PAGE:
Hello Codeforces! In the contest, Codeforces Round #648, in B problem- Trouble Sort, I thought of using the Custom Compare Function, though later I realized it wasn't required here. But a general problem that I have faced in Custom Compare Function is that I have never understood its working. Sometimes, I make my own Custom Functions and they work but how- I don't understand. I read about it on Sort()-CPP Reference and Sort(): GeeksForGeeks but I did not understand its working. I wrote the following code:

```
#define lpr pair<long long int,long long int>
#define S second
#define F first
#define ll long long int
bool comparefn(lpr a, lpr b)
{
if(a.S!=b.S)
return a.F<=b.F;
return false;
}
```

This is my custom compare function and I used it as:

```
vector<lpr> a;
sort(a.begin(),a.end(),comparefn)
```

It passed the first test case successfully but failed in the second one. On debugging I found that it fails for the following case:

```
5 1 5
0 0 1
```

Output: `No`

But for the case:

```
5 5 1
0 1 0
```

Output: `Yes`

. It works correctly.

Please explain me a dry run of this test case with the custom compare function which I have made. It would be of great help. Thanks in Advance!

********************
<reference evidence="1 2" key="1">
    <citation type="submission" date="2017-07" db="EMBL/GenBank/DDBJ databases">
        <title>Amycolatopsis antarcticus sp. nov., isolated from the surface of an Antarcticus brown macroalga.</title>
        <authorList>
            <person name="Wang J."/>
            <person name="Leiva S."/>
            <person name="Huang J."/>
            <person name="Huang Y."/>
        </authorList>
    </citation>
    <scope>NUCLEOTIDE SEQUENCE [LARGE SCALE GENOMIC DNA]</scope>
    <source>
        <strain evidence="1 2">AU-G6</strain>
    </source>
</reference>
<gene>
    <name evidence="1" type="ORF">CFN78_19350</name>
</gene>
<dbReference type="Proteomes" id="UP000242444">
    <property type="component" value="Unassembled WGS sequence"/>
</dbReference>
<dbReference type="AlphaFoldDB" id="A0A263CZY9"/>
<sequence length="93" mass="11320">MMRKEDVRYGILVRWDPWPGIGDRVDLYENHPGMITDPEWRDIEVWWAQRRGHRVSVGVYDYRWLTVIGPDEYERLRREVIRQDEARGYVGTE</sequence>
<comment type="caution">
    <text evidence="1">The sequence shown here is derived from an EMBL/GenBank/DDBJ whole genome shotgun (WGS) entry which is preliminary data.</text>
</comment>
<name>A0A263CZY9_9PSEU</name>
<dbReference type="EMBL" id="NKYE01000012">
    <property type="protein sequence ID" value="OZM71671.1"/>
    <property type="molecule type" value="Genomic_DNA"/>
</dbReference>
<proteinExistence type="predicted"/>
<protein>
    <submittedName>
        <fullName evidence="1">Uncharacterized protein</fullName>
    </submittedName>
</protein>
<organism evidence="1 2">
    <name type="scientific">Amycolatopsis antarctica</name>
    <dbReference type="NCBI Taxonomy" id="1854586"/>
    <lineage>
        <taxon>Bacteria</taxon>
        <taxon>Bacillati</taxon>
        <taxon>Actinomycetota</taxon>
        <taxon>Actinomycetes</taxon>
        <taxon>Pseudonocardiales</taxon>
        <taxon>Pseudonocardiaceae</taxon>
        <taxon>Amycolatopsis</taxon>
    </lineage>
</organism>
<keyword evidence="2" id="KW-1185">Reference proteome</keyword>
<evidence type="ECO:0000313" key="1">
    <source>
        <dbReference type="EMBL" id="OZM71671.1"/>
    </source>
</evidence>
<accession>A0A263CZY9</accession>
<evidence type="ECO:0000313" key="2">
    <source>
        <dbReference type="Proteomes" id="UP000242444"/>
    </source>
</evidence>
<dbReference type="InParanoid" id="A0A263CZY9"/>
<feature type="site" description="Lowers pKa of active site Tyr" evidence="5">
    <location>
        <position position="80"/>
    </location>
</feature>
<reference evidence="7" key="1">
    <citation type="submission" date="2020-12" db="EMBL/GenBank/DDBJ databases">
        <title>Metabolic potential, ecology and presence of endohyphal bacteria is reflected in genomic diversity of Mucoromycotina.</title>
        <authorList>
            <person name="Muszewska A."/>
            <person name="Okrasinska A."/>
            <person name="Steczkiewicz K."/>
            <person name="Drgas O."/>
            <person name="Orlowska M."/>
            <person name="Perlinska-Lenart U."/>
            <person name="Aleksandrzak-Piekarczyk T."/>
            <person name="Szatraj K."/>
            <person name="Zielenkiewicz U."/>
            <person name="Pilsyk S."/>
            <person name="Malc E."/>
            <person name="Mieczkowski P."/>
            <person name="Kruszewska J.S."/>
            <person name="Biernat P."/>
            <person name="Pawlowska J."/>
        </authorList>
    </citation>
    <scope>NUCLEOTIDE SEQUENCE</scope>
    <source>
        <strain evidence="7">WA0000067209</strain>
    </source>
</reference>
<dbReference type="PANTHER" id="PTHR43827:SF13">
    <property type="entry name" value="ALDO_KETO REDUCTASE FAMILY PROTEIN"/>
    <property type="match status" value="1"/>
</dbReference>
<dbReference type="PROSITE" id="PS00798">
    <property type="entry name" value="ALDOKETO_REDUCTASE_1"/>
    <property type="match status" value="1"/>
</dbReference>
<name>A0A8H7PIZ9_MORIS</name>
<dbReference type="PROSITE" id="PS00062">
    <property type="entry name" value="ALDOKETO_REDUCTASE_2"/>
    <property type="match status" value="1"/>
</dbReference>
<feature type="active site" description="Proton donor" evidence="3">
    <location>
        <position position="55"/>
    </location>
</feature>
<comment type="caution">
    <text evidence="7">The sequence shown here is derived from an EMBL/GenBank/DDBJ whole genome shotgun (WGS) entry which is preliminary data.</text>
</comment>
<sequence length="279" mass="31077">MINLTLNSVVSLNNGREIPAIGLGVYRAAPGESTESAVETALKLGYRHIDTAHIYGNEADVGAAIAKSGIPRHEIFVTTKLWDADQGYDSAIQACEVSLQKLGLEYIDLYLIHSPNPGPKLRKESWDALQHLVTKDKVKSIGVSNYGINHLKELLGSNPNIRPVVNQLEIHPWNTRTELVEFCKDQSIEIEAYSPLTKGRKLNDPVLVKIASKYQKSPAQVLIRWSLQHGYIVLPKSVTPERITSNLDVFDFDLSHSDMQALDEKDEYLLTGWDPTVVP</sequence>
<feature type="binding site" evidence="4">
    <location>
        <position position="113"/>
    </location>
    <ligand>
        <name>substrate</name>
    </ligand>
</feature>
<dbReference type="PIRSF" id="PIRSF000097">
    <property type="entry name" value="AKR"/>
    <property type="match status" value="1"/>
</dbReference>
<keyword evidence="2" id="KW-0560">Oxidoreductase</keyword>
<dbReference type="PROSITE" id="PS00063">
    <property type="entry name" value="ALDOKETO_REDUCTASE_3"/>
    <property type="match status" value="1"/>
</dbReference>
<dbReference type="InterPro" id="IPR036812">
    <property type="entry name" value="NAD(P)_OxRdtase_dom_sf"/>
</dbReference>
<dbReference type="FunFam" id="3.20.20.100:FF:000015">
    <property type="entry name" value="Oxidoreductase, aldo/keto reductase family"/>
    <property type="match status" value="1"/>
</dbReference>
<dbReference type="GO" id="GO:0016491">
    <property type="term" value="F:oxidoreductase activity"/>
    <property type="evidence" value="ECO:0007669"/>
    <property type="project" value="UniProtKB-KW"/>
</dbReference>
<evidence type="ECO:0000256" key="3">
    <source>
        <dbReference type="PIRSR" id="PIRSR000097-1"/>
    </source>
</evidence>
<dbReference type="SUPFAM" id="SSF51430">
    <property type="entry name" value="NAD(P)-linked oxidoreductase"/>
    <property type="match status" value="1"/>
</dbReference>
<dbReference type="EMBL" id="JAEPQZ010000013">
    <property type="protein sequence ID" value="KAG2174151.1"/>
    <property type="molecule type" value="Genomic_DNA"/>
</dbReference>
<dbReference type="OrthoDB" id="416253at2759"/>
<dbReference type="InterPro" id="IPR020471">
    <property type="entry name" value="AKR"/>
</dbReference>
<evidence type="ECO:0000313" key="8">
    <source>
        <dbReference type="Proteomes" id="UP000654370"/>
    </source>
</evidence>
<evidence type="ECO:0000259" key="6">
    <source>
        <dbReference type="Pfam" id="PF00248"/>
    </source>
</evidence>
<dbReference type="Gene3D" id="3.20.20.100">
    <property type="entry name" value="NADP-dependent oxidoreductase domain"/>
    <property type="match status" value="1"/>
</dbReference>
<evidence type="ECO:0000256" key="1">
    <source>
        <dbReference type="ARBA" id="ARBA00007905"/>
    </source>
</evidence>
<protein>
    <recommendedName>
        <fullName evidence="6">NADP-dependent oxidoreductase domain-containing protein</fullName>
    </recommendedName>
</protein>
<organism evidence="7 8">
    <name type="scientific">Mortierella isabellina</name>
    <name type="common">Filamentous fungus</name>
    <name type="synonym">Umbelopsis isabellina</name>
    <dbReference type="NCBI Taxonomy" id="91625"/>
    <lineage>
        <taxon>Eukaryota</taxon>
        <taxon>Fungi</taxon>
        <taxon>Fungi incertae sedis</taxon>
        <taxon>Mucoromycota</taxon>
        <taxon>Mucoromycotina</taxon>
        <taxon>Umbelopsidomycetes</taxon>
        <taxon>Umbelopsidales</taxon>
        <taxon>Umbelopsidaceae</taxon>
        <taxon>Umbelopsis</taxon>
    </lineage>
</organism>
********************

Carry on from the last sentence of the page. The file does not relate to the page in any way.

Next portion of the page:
You should use

`first_value < second_value`

instead of`first_value <= second_value`

in your compare function.I tried that also and got the same result.

I mean

Have you tried it?

Why you need to do that? I figured out my code was not functioning as it should by using a <= instead of <?

because https://mirror.codeforces.com/blog/entry/70237

Thanks a lot qwexd. I tried to debug on my own but could not find mistake for very long. Finally found the mistake after reading this blog. For other people: If you use custom comparator for sorting, don't use <= operator. Instead use < operator. Ex.

You need stateful comparator to use STL sort for this problem, your comparefn() cannot be used here.

Let us consider the following input: [3,0 2,1 1,1]

STL implementations differ, but let us assume std::sort() is dispatched to insertion_sort() if the number of elements to be sorted is less than 10 (our case). So we have iterations like this:

The problem is that the order of the swaps you want to perform may not be the same as the order in which the STL sort function makes its comparisons. The STL sort is one way to sort an array, but it doesn’t perform the only set of swaps that could potentially sort the array. When we can’t necessarily perform any swap we want, we need to verify that all sorting functions fail, rather than just one of them.

In general, going about this problem with built-in sorting cautions just isn’t the right approach. Failing to sort the array using one method of sorting tells you nothing about whether there’s some other way to perform the sorting.

Your

`comparefn`

isn't a compare function since it does not fulfil the requirements of theCompareconcept, namely that of transitivity. Thus`sort`

can not work with it.